The Divided States of America

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The United States of America seems to be anything but united, with many people believing that the country is more divided now than at any point since the Civil War.

There are so many instances of divisive hate happening every day that it’s hard to keep track of everything that’s going on, but here’s a few of the most recent examples.

A Muslim imam and his friend were gunned down while leaving a mosque in New York City.

An unarmed black man was shot dead by the police after he approached them for help in Tulsa, Oklahoma.

Ten people were stabbed in a mall by a man who asked if the victims were Muslim before attacking them.

Thirty-one people were injured when a bomb went off in the Chelsea neighborhood of Manhattan, New York.

A gunman killed 49 people and injured another 53 at a gay nightclub in Orlando, Florida.

This isn’t including the hundreds of instances of police brutality, the dozens of school shootings, or the countless assaults and acts of vandalism. These acts are occurring so frequently that we are quickly becoming desensitized to the violence and atrocities happening around us.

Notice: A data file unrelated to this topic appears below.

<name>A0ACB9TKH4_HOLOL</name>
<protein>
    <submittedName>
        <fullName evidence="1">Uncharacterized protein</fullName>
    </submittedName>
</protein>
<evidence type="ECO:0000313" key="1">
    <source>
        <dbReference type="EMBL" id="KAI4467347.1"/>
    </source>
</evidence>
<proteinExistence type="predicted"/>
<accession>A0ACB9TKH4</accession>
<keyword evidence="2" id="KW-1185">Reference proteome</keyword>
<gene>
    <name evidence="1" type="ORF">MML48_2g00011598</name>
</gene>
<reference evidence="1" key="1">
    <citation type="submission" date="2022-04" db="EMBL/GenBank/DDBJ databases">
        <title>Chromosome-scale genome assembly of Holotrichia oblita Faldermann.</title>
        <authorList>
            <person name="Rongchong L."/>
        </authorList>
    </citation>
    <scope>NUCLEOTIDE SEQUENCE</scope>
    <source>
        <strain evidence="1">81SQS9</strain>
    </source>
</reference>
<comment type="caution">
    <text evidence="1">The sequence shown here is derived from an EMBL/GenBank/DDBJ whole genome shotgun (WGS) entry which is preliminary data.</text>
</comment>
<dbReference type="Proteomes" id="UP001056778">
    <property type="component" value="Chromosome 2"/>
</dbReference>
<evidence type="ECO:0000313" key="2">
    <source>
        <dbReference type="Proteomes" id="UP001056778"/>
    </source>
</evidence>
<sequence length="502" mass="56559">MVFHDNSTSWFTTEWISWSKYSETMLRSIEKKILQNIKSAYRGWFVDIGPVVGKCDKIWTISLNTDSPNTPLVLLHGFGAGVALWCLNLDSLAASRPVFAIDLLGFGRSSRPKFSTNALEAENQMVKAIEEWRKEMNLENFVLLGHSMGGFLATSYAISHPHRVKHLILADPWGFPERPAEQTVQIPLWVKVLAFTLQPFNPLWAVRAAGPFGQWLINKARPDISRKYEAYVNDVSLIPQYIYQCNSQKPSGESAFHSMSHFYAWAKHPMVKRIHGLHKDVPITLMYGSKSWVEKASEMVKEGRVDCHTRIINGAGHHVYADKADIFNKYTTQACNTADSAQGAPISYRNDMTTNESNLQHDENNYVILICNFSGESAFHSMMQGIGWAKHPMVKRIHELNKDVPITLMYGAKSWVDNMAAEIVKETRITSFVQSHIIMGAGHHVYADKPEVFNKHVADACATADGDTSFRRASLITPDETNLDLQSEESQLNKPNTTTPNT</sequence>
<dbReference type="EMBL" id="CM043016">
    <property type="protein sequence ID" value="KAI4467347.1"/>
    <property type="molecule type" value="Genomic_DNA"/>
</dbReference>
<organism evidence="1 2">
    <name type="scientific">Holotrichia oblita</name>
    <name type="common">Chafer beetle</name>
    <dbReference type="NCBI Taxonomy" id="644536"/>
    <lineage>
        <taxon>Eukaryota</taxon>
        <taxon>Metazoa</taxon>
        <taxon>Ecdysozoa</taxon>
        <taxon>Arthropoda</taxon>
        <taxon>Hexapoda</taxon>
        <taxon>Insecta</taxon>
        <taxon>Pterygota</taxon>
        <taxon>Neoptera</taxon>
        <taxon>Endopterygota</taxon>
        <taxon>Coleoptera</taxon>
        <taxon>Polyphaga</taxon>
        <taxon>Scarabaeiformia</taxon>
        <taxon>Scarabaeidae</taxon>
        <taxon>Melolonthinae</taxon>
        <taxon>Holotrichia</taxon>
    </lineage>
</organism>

While there are undoubtedly many factors that go into the motivations behind these attacks, they all boil down to one simple fact: the victims were different from the attacker.

This divisive “us versus them” rhetoric is bombarding the airwaves and news media, in large part due to the presidential election. We hear Donald Trumps’ statements about immigrants and witness the rise of his racist neo-conservative base. We are seeing some of the worst aspects of humanity increasingly rear its ugly head, and it’s easy to get overwhelmed by the sheer scope of the negativity that we are being confronted with.

This is what these acts are designed to do, to drive us apart and turn us against each other. If this is allowed to happen then we have given up that which makes us great: our diversity.

We cannot allow the actions of a few sick individuals to determine how we treat those who are different from ourselves. These differences should be embraced and celebrated, not ridiculed and feared. Our nations old motto, E Pluribus Unum—Out of many, one—exemplifies the inclusive ideals that we should strive to.

We are a nation of immigrants, the tired, the poor, the huddled masses yearning to breathe free. It doesn’t matter what religion you belong to, what is your native tongue, or what is the color of your skin.

We are all one race, the human race. We are all brothers and sisters, and we are all people deserving of mutual respect.